The road to healing began in the spring of 2… (at this point my addiction had already held me firmly in its grasp for over 3 years). I had tried for so long to reach out to someone, to uncover my wounds, to admit that I couldn’t heal them without the help of somebody else. I had always reached out to God but my addictive behaviors kept me from receiving the relief I had petitioned him. I remember many nights, standing next to the door to my parent’s bedroom in the middle of the night, tears running down my face and terrified, inches from knocking the door and rushing to tell them of my pain… I would stand and shiver… 10 minutes would pass… and I returned to my room to face my demons alone. Finally, as above mentioned, in 2… I began the process of change by talking to a friend about the problem. Soon, I talked to my mom. Then my dad, my bishop, a few more friends, I began to reach out to anyone I could in order to find help. I had spent so long alone, I needed others to know.
Although I brought my battles out in the open now, there was no relenting from the enemy. He simply jumped into the battle as openly as I did. It became all-out war. I began to speak with my bishop regularly, I went to counseling; nothing really helped because I didn’t have the tools I needed to overcome my addiction. I didn’t know what recovery really looked like. I knew that I believed in God and that through the Savior, Jesus Christ, I could hypothetically receive healing from any wound that I might have, however I didn’t know how to put the atonement in practice in my life. I tried but how could I receive healing from my addiction and a change of heart if I couldn’t even stop the addictive behaviors that controlled my life?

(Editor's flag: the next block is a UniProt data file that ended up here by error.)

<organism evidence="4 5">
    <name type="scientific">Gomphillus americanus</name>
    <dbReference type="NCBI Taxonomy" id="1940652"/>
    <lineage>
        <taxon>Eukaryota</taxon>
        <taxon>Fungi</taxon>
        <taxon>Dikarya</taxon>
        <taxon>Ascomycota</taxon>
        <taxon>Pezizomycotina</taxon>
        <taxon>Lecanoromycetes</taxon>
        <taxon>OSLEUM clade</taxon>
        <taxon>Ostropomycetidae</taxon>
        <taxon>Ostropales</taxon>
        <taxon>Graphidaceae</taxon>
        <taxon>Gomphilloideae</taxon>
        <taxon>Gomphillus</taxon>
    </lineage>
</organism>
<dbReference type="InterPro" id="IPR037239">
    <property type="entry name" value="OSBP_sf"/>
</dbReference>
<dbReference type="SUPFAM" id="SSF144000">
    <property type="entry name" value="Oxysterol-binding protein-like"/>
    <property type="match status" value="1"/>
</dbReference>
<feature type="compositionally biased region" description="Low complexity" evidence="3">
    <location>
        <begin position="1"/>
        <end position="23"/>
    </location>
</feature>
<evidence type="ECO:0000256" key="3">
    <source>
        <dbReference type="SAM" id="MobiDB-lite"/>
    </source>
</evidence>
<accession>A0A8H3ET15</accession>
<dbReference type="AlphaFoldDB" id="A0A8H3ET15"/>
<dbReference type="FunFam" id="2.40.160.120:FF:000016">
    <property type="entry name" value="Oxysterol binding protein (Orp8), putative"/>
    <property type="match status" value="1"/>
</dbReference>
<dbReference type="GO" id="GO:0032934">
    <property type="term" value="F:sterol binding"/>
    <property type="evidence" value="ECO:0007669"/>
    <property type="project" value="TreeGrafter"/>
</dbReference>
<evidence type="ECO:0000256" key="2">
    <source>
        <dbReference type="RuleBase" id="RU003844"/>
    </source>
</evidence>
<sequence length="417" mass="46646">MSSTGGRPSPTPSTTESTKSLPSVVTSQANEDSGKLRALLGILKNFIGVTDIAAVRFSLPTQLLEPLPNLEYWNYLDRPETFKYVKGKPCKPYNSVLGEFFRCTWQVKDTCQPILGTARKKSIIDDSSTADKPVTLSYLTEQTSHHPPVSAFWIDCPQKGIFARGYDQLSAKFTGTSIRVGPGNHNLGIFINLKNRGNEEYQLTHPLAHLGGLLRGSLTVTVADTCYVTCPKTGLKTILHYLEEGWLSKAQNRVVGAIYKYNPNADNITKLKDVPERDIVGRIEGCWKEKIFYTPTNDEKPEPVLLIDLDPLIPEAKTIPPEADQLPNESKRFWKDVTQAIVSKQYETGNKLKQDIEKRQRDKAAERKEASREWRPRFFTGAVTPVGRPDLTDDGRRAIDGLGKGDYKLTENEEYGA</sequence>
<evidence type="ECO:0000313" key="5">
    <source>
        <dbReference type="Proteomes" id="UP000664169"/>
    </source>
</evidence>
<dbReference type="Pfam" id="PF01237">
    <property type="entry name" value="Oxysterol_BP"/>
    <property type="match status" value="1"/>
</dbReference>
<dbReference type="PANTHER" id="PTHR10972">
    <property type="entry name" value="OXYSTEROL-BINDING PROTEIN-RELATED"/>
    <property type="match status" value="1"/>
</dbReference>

Finally, in 2…, I found the Sons of Helaman Program. It was here that I realized that I was not an idiot, that I was not a “Sicko” or a freak. I realized that it wasn’t me who was the problem. I realized that Satan had been messing with me for the past five years and I had been oblivious to his tactics. I learned to be pissed at him for trying to destroy my future family, for tricking me to believe in the alluring promises of pornography and then for pointing his finger and laughing after each time I fell. I was pissed that he had been the one to tempt me but then as soon as I would lose a battle he would turn his back on me and leave me to suffer alone telling me, “It’s not my fault, I am no devil for there is none.” I began to realize that by harnessing this anger towards Satan and transforming it into a desire to protect the ones I loved: my family, my future wife, and myself, I had motivation sufficient to resist the temptations that beset me.